[Fiction Issue] ‘i feel like my heritage is obstinate’—Read an excerpt from Masande Ntshanga’s new book, Native Life in the Third Millennium

The JRB presents an exclusive excerpt from Native Life in the Third Millennium, a limited edition poetry and short story collection by Masande Ntshanga.

Native Life in the Third Millennium
Masande Ntshanga
Model See Media, 2020

Read the excerpt:


i wake up at work.

it’s 10 a.m. and full of office dread. processed rice cakes and cottage cheese.

editorial meetings in which i remain mute,

flashing back to weekends lined with buckets of tortured chickens and troubled friends. designer kush. jägerbomb comedowns and chlorophyll shots. mortal fear. postpunk and idm. cape town rapper suicide. dub plates and pills. native life in the third millennium.

my boss walks up to me and says “homie”; high-fives me; says “meeting in 15 stanzas”

i feel like my heritage is obstinate

that it drains me.

that a version of microsoft word could walk up to this poem and draw a red line beneath “nigga” and change it to “nigger”;

that it just did.

that sitting at my desk and pretending to work i conduct experiments on an inherited language. investigating its tonal architecture and writing to keep from killing myself.

not that i’m prone to with such hands.

but that i’m black and need to recover from the lesions borne on the hearts of all colonised men. born shattered inside the nefarious laboratories of eugenicists, to shattered progenitors, i need therapists to restore me from the nightmare imagination of whiteness to the child it made me abandon. the doctor i weep in front of tells me there’s a spook hiding inside the mirrors of black folk, grinning at their innocent children. i need to recover from a colonial ghoul and from antihuman transistor farms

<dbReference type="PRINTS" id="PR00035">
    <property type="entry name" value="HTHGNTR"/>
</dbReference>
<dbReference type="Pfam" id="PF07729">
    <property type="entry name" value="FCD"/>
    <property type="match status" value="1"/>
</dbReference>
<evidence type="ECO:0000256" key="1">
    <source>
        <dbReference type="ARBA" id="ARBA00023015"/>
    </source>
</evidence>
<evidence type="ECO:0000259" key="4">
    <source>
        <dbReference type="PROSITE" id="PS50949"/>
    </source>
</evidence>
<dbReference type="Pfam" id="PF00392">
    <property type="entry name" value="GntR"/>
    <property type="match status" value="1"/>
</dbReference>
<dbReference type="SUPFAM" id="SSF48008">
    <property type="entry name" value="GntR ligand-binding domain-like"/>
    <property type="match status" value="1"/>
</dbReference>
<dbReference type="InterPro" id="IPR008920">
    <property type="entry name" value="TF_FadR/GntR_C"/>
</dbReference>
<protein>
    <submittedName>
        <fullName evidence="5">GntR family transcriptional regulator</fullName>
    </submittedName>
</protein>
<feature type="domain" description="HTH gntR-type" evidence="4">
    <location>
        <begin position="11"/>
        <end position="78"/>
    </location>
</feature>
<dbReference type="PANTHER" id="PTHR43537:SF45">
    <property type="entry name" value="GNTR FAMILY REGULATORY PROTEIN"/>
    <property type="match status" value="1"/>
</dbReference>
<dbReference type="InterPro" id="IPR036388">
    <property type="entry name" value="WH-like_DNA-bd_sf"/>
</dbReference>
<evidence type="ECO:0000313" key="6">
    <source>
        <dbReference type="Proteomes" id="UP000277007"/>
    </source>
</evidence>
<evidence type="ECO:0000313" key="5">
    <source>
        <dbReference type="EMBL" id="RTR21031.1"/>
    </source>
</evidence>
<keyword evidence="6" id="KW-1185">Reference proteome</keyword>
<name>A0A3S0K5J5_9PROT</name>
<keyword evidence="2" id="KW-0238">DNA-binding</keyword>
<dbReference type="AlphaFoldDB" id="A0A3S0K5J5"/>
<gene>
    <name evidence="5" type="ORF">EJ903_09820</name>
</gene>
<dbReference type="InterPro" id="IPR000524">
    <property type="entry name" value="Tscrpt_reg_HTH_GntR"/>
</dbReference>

i need expensive dates. sex and to be petted and for that i need to work for these masters and to demonstrate a willingness to. i need rent and a healthcare plan for a low-income beginner household and to give back to the woman who raised me.

i need to charm the dissident children of boston brahmins

i need to write her a book that’ll be taught at harvard.


Publisher information

Model See Media announces the publication of Native Life in the Third Millennium, the debut poetry and short story collection from the winner of a Betty Trask Award and the inaugural PEN International New Voices Award.

In Native Life in the Third Millennium (2020), Masande Ntshanga’s third book after The Reactive (2014) and Triangulum (2019), a poet, philosopher and programmer wrestle with systemic oppression and themselves, navigating anomie, alienation and flashes of abundance in millennial Africa.

Intertwining poetry and prose, Ntshanga’s chapbook, written during lockdown, is ‘another genre-bending, inventive and pulsive literary work by one of Africa’s most exciting young voices.’—Pontas Agency

Limited edition, numbered and signed by the author. All proceeds go to organisations advocating for racial justice and the conservation of planet earth. Available from independent bookstores nationwide.

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